Probably all of us carry some sort of rewards credit card. We get points, miles, or cash reward on our credit card purchases. We get more to spend at what we perceive to be no cost. (Retailers are passing on their costs for our use of credit cards as higher prices.) This post describes the benefit of the primary credit card that Patti and I use, and it describes a new, SPECIAL CARD I’ve added to my wallet. Relative to most other cards, it’s 30 TIMES BETTER – a 65% cash reward card, in effect. Each of us should have this card!
The standard credit card I carry in my wallet earns miles (points) that we can use to purchase airline tickets. This article last Sunday was enough motivation for me to really understand what we earned with our credit card. Does our card match what’s offered today? Boy, there are sure a lot of options: see here and here.
To figure out our reward, I worked through the details of how many total miles we earned last year. For our card, that’s mostly one mile per dollar, but it’s up to 3X on certain purchases. I then figured the value of miles when applied to a ticket. I concluded we earn in dollar value about 2.5% of what we charge on our credit card. I judge that that’s pretty good. We’ll keep what we have.
NO CREDIT CARD HOLDS A CANDLE TO THE 65% CASH REWARD CARD THAT IS AVAILABLE TO ALL OF US REIREES. That 65% cash reward is more than 30 times better than the next best direct cash reward credit card I see – 2% on all purchases. (And no one is charging higher prices because we use cards like this one.)
Here’s the card I made, laminated, and now carry in my wallet:
And here is why it is, in effect, 65% CASH REWARD relative to other “cards”. That’s 65% ADDED CASH Patti and I get to spend or gift per year relative to many other retirees.
Here’s the logic of that. (You can read more detail in Chapter 6, Nest Egg Care.) We’ll assume two retirees of the same age in this comparison: Self-Reliant Sam and Typical Retiree Ted.
1. A Retirement Withdrawal Calculator gets us to our Safe Spending Rate (SSR%). Both Sam and Ted have to assume that they will both earn market returns in the future before any Investing Costs. There’s no other logical assumption to make. See here and here.
Sam and Ted are both 70. If you follow the detail in Nest Egg Care (Part 1 and Appendices C and D), you’ll find that 5% is the SSR% for a male, age 70. That 5% rate basically assumes No Investing Cost. We all incur some cost that’s a deduction from market returns, and our decision on that is our Investing Cost.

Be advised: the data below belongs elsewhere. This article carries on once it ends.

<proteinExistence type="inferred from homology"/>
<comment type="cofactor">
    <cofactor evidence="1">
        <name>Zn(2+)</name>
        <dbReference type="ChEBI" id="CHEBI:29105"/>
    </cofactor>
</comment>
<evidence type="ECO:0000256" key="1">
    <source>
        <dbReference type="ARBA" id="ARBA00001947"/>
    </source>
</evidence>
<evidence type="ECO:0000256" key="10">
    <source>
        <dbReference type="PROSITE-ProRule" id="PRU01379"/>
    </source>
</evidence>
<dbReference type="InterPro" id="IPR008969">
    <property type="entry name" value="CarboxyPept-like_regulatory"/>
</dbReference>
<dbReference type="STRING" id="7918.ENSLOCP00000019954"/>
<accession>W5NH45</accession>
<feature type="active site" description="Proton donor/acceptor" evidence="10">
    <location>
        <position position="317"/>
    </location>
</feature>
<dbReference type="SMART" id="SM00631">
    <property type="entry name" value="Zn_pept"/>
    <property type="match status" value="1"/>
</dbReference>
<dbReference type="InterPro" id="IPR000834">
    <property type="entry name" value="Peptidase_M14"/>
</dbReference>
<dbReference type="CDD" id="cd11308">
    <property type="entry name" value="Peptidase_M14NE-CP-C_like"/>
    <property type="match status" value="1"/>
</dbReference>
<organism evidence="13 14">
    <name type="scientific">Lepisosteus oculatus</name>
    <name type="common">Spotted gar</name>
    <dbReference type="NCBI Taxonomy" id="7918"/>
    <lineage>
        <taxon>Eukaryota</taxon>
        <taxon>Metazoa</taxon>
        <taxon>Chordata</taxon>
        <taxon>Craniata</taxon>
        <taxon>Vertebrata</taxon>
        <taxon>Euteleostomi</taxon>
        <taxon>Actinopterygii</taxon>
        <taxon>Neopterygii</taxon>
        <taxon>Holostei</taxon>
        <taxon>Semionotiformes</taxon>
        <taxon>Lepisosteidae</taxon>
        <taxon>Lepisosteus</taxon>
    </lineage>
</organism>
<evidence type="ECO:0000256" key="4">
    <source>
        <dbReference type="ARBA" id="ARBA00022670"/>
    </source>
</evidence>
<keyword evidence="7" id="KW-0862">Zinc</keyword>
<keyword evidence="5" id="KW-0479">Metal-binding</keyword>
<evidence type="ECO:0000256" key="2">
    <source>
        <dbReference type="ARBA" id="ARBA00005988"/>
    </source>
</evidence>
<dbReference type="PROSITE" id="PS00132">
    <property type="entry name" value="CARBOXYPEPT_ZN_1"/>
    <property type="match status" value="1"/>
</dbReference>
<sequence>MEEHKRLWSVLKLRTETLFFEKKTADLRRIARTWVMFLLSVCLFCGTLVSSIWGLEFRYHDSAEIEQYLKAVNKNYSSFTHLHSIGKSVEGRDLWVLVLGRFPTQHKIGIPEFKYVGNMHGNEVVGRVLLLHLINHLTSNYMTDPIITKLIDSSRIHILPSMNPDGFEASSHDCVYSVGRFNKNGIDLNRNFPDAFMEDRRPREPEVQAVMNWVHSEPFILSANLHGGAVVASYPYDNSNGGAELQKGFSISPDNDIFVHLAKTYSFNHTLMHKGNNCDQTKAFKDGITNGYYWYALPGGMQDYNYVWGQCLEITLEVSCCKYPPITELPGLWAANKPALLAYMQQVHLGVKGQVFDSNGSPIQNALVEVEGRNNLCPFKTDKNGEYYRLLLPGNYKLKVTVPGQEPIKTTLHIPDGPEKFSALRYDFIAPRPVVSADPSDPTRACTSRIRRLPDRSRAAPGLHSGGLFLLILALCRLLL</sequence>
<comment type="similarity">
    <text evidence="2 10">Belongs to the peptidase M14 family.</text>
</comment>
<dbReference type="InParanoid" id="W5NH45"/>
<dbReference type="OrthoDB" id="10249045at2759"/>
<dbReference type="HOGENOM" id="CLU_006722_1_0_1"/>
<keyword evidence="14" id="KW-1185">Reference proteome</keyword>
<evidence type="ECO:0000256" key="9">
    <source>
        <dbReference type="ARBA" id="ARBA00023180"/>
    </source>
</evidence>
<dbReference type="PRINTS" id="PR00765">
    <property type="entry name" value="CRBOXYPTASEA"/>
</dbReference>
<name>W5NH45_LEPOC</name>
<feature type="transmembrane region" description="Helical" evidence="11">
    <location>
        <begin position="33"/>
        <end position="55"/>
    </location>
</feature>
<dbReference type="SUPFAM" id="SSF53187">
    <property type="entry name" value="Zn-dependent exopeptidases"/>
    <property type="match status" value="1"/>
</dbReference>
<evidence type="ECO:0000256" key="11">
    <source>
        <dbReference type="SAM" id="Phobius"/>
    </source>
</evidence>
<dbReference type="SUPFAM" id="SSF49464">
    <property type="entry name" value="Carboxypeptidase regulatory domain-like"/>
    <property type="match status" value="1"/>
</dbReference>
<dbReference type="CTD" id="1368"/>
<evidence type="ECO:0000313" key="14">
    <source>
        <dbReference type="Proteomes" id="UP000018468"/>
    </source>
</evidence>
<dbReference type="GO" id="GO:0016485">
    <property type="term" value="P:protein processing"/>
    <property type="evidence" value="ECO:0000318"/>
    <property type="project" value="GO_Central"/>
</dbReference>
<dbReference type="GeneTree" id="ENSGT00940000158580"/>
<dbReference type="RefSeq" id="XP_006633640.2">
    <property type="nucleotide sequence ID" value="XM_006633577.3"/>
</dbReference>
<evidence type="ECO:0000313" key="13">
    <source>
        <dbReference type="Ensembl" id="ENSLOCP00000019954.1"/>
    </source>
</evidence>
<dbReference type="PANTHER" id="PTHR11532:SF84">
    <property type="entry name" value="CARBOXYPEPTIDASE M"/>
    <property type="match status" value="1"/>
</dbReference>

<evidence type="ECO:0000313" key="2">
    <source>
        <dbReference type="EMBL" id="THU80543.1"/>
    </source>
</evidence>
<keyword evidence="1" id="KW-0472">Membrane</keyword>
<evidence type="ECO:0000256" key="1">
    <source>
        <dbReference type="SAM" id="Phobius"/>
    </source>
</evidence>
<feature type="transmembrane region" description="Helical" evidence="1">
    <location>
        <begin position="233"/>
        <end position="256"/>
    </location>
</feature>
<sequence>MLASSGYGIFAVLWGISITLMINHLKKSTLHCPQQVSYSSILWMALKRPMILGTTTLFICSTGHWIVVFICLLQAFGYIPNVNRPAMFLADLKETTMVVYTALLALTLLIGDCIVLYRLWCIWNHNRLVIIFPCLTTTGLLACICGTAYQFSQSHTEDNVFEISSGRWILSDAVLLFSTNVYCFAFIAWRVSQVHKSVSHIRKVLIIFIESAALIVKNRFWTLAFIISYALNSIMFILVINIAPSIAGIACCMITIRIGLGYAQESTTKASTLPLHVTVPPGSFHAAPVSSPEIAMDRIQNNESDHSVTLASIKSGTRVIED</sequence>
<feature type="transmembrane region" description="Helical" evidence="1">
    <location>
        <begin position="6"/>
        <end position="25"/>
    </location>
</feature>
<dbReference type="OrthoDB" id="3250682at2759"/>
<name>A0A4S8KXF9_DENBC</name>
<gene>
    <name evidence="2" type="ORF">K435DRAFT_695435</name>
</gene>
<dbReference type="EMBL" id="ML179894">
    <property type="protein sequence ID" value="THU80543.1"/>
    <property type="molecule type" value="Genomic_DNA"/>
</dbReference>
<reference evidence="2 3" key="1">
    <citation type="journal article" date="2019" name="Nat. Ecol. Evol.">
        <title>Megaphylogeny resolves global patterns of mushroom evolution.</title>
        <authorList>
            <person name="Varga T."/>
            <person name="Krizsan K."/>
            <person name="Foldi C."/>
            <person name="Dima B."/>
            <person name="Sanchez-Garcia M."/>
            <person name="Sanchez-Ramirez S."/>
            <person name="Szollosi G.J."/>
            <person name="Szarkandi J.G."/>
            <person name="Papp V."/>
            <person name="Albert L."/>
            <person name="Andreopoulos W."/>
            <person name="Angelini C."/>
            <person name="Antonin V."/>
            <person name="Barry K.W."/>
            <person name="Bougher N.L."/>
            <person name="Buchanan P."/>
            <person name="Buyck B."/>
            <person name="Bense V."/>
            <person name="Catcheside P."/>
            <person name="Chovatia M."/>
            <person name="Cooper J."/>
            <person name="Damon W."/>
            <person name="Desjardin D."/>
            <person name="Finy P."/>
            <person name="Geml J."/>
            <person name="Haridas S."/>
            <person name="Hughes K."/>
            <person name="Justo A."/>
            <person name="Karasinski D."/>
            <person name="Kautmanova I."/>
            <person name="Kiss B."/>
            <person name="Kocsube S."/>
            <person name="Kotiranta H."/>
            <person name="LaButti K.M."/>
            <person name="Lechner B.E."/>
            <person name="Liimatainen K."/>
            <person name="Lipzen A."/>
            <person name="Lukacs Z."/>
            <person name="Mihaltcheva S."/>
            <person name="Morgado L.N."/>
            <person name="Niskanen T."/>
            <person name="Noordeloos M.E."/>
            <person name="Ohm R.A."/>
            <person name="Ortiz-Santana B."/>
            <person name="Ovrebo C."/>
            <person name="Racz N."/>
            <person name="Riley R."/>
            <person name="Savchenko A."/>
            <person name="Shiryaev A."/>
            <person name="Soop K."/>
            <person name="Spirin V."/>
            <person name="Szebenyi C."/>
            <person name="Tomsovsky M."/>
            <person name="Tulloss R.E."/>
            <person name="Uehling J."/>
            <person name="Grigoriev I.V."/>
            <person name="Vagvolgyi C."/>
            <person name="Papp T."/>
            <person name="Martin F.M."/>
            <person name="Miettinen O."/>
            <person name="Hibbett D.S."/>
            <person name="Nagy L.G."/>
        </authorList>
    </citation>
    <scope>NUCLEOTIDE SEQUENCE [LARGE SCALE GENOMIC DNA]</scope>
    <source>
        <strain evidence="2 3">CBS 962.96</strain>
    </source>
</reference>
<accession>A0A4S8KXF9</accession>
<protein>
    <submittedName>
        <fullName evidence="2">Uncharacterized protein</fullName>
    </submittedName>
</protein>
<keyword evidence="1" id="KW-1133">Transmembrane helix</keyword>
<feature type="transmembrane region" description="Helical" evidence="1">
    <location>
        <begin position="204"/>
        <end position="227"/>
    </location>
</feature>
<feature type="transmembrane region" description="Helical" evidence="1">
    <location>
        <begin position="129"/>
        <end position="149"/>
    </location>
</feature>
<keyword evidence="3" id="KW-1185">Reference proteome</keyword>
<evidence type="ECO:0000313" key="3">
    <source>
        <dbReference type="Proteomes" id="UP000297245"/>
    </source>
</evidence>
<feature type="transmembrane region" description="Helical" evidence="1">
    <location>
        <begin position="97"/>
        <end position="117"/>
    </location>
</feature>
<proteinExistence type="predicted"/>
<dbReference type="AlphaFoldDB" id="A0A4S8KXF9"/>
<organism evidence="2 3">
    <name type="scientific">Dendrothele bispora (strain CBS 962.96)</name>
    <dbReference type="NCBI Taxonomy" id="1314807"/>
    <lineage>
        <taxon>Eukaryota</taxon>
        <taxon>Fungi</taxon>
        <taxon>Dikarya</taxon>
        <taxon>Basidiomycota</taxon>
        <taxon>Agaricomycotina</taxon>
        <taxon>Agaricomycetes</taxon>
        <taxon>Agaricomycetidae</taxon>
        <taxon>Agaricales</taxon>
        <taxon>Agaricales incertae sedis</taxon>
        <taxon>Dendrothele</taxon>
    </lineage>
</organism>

Let’s also assume the two have $1 million Investment Portfolio. (See Chapter 7.) They therefore each can spend $50,000 at the start of their retirement before consideration of Investing Cost. That $50,000 is their Safe Spending Amount (SSA). It’s is a constant dollar amount that adjusts with inflation each year, similar to the way Social Security payments adjust. (That real $50,000 amount could increase; see Chapter 9.)
2. Each decides how they want to spend the $50,000. First decision: how much do Sam and Ted want to spend in Investing Cost?
Self-Reliant Sam decides to spend .07% Investing Cost. That’s .07% of his Investment Portfolio; that’s easy to achieve. We can consider that as $700 per year on Investing Cost, and we could think of that as his annual card fee. Sam’s net for other spending to ENJOY is $49,300.
Typical Retiree Ted decides to spend (or fails to decide and unknowingly incurs) 2.0% Investing Cost. This is not unusual: .9% in weighted average mutual fund Expense Ratio and 1.1% in advisor fees. That’s $20,000 per year on Investing Cost. Whoosh. That’s a steep annual card fee. Ted’s net for other spending to ENJOY at the same safety mark as Sam is $30,000.
Now the comparison. On the same $50,000 that’s safe to spend, Sam gets to spend or gift $19,300 more per year than Ted. Sam gets a CASH REWARD of an added $19,300 for more spending (and/or gifts) relative to Ted. That’s about 65% boost in spending for Sam relative to Ted.
Think of what Sam could do with the added $19,300! He and his wife could take two, two-week trips to Europe (using those other credit card rewards to help pay for the air tickets). Or, he could gift about $5,000 to 529 College Savings Plans for each of his four grandchildren. Wow!
I have coffee now and then with my friend John. We’re about the same age. He’s really smart and successful. But he choses to spend over 20 times what I do in Investing Cost. (He really got to 20 times by failing to explicitly decide.) Every so often, the thought runs through my head: “I’m getting 65% CASH REWARD on the coffee I just purchased. And you’re not.” Or, “We just spent the same on our coffee, but you’re spending is WAY RISKIER than mine.”
John, of course, doesn’t really see that he’s spending about $20,000 that I am not. Or, that his spending puts him at greater risk than me. That’s the beauty, if you want to call it that, of the statements he receives on his portfolio. He never gets a bill or writes a check for his Investing Costs; they’re deducted in non-obvious ways from his portfolio. In a year like 2017, he is happy as hell because his portfolio increased significantly. But the point is (averaging over time) his portfolio will increase by about $20,000 less per year than mine. Over time, that $20,000 per year compounds to a huge difference.
Conclusion. We all like loyalty credit cards that give us more money that we perceive we’re getting for free: Patti and I get miles we apply to airline tickets. The credit card in our pockets gives us an added 2% or so in value. That 2% DOES NOT COMPARE TO 65% CASH REWARD on all spending and gifts we make by being a Self-Reliant retiree. Why do we know that? We know what our Safe Spending Rate is. We know How To Invest: we incur no more than .10% Investing Cost relative to 2% that many others incur.